What Are Occipital Headaches?
The term occipital headaches describes headaches that affect primarily the back of the head, scalp, and/or the base of the skull. Occipital headaches often involve inflammation or injury of the occipital nerves, which run from the cervical spine (in the neck) to the rear portion of the scalp. The underlying neurological cause of occipital headaches is often referred to as occipital neuralgia. Physicians often diagnose or treat occipital headaches by injecting anesthetics or steroids to shut down the occipital nerve. If the pain stops, the occipital nerve can be identified as the cause of the headaches.
What Are the Symptoms of Occipital Headaches?
The symptoms of occipital headaches overlap somewhat with the symptoms of migraines. However, treatment for occipital headaches is very different from treatment for other headache conditions, so consulting with a physician or neurologist is important to get the proper diagnosis and care. Here are some of the distinctive symptoms of occipital headaches, adapted from WebMD:
– Aching, burning and throbbing pain that typically starts at the base of the head and goes to the scalp
– Pain on one or both sides of the head
– Pain behind the eye
– Sensitivity to light
– Tender scalp
– Pain when you move your neck
Proving Service Connection And Unemployability for Occipital Headaches
In the VA’s disability evaluation system, each condition has a rating schedule that determines the severity of symptoms that must be present for a veteran to receive a certain level of compensation. For occipital headaches, no specific rating schedule exists, so veterans with occipital headaches are evaluated using the rating schedule for migraines (see below), because the two conditions are considered “closely analogous” under 38 CFR 4.20.
As with other headache conditions, veterans with occipital headaches are eligible for service connection if their headaches were diagnosed in service, within twelve months of discharge, or as a secondary condition to another service-connected impairment. Service medical treatment records, VA medical records, and records of other doctor and clinic visits can help you establish service connection for your occipital headaches.
Many veterans with occipital headaches find that the headaches are so severe that routine daily activities become all but impossible, including the strenuous tasks associated with working a job. Unfortunately, as you can see by the rating schedule below, the highest possible schedular rating for any headache condition is 50 percent. To get a 50 percent rating, the veteran must experience “completely prostrating and prolonged attacks” (headaches that are so bad that the veteran must lie down) several times each month.
Based on the opinions of our consulting vocational experts, our firm believes and regularly argues to the VA that anyone who is required to lie down for long periods several times each month cannot meet the demands of a job requiring regular attendance. Generally, the VA accepts our view, and will grant a veteran with severe headaches a total disability rating based on individual unemployability (TDIU rating), with monthly benefits paid at the 100 percent rate.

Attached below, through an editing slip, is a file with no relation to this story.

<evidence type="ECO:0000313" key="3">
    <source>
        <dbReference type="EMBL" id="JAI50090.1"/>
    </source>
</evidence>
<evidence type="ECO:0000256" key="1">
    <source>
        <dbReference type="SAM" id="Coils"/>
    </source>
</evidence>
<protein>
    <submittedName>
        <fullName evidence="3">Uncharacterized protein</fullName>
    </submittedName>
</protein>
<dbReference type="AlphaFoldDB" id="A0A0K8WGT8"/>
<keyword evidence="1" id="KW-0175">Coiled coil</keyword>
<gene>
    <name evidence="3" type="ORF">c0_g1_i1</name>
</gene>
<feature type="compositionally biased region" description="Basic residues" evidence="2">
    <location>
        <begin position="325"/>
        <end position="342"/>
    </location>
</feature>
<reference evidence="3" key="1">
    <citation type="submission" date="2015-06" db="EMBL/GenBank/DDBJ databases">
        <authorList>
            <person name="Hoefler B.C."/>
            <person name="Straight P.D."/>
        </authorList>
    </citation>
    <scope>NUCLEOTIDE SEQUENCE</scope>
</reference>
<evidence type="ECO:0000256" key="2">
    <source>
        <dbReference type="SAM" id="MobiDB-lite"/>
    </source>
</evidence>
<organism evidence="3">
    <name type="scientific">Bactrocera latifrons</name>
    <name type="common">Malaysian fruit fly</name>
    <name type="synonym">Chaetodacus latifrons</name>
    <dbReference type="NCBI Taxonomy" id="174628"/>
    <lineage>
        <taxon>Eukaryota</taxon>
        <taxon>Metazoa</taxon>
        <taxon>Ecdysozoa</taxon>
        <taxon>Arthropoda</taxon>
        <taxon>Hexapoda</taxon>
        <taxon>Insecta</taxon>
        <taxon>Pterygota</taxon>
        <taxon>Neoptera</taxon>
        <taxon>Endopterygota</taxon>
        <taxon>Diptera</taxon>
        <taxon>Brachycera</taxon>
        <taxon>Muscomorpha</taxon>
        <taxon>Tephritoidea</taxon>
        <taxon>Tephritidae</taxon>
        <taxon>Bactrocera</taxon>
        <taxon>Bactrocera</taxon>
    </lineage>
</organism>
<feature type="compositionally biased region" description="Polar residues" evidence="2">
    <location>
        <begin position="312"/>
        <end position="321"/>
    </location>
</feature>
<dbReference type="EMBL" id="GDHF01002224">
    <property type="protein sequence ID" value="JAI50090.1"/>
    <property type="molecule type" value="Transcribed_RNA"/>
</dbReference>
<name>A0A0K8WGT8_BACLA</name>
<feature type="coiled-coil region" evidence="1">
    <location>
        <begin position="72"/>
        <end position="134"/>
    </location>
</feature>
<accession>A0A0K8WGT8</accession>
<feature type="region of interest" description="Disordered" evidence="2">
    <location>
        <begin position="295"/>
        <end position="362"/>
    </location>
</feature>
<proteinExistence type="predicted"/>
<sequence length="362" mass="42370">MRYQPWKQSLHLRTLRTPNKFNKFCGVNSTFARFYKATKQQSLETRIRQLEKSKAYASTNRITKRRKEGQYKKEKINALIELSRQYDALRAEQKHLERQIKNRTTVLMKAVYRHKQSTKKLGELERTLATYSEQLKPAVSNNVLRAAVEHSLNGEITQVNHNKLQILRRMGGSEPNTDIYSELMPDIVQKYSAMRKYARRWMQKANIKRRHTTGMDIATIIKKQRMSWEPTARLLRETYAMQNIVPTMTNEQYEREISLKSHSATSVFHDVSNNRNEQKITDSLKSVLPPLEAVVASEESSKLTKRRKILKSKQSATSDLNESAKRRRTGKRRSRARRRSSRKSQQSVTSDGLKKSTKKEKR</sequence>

Statements from other servicemembers, coworkers, or family members who can attest to the debilitating and prostrating nature of your tension headaches can help you win total disability benefits. Keeping a headache journal will also help prove the frequency and severity of your headaches to the VA.
Rating Schedule for Occipital Headaches
Like all headache conditions, occipital headaches are evaluated using the schedule for migraine headaches, with a maximum schedular rating of 50 percent.
With very frequent completely prostrating and prolonged attacks productive of severe economic inadaptability
With characteristic prostrating attacks occurring on an average once a month over last several months
With characteristic prostrating attacks averaging one in 2 months over last several months
0 Percent (Noncompensible):
With less frequent attacks
Win Total Disability Benefits for Your Occipital Headaches
If you or a loved one served in the United States Armed Forces and cannot work due to occipital headaches, the veteran advocates at Friedman Disability can help you prove service connection, increase your schedular rating, and win full unemployability benefits from the VA. Our firm’s VA disability attorneys have over 25 years of experience working with medical and vocational experts to win claims, securing total disability ratings based on unemployability (TDIU ratings) for more than 5,000 veterans. Over the course of our practice, our attorneys have developed effective legal strategies for winning TDIU ratings specifically for veterans with headache conditions. Our fee is 20 percent of your past-due benefits ONLY if we win your claim. To get started with a free evaluation of your claim, call our offices at 800-742-5035, or visit https://veterans-disability-lawyers.com/contact-us.